Vomiting is one of the most common medical issues pet parents have to
deal with. While vomiting is not often a medical emergency, it can be a
sign of a serious condition, and should always be evaluated promptly.
Even a moderate case without a serious underlying condition can cause
significant harm if unchecked, due to dehydration and other
complications. In this discussion, we’ll look at how to
assess your pet, and give you some practical advice for managing this
- There are numerous causes for vomiting. In general, they
are classified as chronic
(recurring) or acute
(short duration) cases.
- Vomiting can be caused by a great many different
conditions. Don’t assume that vomiting is due to something
your pet ate, or is even necessarily a primary gastrointestinal problem
- When your pet has a bout of acute vomiting, pay close
attention to your pet's behavior, demeanor and especially appetite.
This will help you assess the urgency of the issue, and to decide if
you need to get your veterinary team involved.
- If any of
these signs are present, your pet’s vomiting should be
addressed more aggressively. Contact your veterinarian to
find out when your pet should be seen. Do not delay making
contact, hoping that your pet will improve. If you are unsure,
it’s better to be safe than sorry.
- Vomiting that has lasted more than 24hrs.
- Obvious lethargy (low energy).
- Significant reduction or loss of appetite.
- Your pet seems to be in pain, especially around the
- Contact your veterinarian immediately if your dog is one of
the breeds which are at a high risk for bloat/gastric dilatation
volvulus (GDV) especially if you notice any of these symptoms:
- Distended or swollen abdomen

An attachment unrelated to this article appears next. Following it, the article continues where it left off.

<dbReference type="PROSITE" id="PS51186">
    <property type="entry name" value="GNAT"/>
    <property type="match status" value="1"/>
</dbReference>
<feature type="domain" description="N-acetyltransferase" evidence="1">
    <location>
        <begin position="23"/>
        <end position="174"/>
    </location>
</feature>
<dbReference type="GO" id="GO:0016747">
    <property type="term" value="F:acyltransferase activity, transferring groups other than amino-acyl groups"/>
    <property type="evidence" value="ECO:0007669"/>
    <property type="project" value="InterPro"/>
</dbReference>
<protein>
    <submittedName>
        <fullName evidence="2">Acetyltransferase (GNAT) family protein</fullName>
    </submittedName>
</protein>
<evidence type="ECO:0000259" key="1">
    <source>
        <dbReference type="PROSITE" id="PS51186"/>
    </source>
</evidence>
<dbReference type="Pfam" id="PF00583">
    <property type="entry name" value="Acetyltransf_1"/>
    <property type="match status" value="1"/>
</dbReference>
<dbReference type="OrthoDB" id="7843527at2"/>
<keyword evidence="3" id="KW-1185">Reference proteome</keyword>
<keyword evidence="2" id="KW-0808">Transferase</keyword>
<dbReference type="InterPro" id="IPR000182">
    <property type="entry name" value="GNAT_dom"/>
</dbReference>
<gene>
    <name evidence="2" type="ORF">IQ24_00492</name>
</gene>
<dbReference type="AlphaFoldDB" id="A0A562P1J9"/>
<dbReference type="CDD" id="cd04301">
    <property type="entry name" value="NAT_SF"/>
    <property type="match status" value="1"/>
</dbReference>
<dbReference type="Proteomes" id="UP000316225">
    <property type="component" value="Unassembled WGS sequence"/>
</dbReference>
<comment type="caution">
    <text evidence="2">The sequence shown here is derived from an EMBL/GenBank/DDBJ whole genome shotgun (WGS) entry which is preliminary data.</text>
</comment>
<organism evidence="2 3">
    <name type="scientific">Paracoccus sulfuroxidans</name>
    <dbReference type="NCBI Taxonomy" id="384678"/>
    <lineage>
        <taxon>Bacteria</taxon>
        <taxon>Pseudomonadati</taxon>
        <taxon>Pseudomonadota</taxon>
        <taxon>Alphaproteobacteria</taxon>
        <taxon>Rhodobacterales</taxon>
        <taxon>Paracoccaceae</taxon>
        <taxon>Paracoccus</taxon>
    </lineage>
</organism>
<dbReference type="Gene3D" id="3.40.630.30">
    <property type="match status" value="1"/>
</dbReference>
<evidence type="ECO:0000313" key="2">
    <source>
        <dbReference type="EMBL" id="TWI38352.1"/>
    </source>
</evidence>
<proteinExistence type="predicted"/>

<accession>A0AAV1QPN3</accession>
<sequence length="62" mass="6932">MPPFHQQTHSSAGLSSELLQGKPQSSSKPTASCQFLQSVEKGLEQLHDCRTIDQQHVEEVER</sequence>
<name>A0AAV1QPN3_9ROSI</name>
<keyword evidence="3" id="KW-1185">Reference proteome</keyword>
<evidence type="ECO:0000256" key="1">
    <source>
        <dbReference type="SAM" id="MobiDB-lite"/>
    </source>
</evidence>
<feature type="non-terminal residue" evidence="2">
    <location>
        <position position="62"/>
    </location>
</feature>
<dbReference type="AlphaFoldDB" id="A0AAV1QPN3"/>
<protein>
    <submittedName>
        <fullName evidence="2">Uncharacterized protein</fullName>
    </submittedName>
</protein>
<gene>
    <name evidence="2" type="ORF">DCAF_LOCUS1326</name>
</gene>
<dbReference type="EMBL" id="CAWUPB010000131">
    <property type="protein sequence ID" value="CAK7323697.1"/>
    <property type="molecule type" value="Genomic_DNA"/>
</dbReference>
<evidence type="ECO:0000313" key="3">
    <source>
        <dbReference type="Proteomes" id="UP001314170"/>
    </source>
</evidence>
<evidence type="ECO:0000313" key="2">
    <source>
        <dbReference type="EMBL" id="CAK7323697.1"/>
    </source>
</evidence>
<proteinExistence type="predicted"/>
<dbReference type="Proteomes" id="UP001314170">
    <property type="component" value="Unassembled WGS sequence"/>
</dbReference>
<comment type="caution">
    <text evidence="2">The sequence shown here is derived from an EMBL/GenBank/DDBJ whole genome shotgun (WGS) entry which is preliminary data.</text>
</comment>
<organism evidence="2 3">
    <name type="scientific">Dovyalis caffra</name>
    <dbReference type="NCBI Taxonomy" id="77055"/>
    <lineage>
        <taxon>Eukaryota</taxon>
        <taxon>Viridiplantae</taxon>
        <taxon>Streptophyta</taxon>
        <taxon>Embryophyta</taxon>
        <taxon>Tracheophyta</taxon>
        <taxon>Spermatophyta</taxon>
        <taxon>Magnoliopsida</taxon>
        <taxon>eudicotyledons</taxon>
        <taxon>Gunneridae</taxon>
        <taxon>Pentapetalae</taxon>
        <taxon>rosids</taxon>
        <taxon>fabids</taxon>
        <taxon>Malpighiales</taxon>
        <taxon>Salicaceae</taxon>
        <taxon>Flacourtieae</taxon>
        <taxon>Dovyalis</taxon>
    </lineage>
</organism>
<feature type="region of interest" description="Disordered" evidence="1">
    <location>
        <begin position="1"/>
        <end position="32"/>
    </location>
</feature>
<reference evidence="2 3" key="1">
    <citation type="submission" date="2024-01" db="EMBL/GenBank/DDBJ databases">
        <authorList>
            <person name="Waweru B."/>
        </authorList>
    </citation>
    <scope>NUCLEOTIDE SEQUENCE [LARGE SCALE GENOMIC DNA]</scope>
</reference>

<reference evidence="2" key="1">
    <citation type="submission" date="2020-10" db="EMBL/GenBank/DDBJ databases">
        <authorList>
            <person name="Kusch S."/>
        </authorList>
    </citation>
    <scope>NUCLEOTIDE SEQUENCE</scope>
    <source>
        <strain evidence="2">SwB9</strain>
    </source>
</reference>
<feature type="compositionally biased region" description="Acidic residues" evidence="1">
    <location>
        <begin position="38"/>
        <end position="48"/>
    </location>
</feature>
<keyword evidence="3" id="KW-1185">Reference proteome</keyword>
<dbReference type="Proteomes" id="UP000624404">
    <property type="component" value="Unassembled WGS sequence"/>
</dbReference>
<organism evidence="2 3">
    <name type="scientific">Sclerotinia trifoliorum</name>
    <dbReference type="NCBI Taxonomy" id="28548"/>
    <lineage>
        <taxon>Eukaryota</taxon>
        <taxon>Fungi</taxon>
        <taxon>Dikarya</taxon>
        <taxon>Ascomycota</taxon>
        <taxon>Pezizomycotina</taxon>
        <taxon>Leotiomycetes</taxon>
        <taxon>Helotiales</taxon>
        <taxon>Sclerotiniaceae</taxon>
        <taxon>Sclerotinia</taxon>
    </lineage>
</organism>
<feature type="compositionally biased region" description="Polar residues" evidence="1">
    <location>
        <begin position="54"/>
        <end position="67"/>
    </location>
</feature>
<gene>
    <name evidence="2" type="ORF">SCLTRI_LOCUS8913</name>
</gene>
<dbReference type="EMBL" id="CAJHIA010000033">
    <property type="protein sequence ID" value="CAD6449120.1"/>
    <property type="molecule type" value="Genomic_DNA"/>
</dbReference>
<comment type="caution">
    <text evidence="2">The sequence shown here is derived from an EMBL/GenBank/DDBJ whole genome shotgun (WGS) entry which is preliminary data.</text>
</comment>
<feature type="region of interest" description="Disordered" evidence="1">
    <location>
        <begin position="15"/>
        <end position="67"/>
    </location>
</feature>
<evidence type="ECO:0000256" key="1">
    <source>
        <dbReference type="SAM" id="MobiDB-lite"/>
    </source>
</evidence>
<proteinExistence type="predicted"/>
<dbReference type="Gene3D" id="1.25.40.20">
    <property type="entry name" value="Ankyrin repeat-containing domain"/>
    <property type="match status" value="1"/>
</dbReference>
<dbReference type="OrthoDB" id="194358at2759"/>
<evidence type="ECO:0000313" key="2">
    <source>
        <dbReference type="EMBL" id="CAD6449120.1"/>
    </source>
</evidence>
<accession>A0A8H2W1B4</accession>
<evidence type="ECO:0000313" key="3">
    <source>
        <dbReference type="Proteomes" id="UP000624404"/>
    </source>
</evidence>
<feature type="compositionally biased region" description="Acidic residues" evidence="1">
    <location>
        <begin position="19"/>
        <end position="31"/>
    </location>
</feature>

- Repeated retching (attempting to vomit without success)
- Chronic vomiting is loosely defined as vomiting that is
persistent despite initial treatment, or is recurrent on a frequent
basis. These cases can be very frustrating to deal with from both a
diagnosis and management standpoint. Chronic vomiting is a medical
puzzle that your veterinarian will need to solve. A step-wise, logical,
and rational approach to diagnosing and treating these cases must be
developed. This can take time and resources, and you as the pet parent
must prepare yourself for this process. Some of these puzzles are more
or less straightforward to solve, but some will require multiple
diagnostic tests and might even involve veterinary specialists.
- If you are not sure that you see blood in the vomit, take
photos of the vomit and share them with your veterinarian.
- Significant vomiting in a puppy or kitten can be dangerous
due to the risk of dehydration. Pets which are unvaccinated or not
fully vaccinated may be at additional risk. Always contact your
veterinarian for advice when a young pet has significant vomiting, even
if your pet seems fine otherwise.
- When dealing with a bout of vomiting, do not feed your pet
for 8-12 hours.
- When withholding food from pets weighing less than 15 lbs,
watch for indicators of low blood sugar. If you see signs of
disorientation, tremors, convulsions, or seizures, offer a little bland
food and consult with your vet right away.
- Provide plenty of water.
- Do not use anti-vomiting or antacid medications, unless
instructed by your vet. Discontinue anti-inflammatory and pain
medicines, until your pet is no longer vomiting. Consult with your vet
about the need to stop other oral medications.
- If vomiting improves, offer very small, frequent feedings
of bland food.
- Your vet can recommend prescription diets.
- You may give your pet baby food, but avoid types
containing onion or garlic.
- For chronic cases of vomiting it is recommended that you
keep a log of every episode plus weekly pet weights. Your veterinarian
can use this information to develop a diagnostic plan and monitor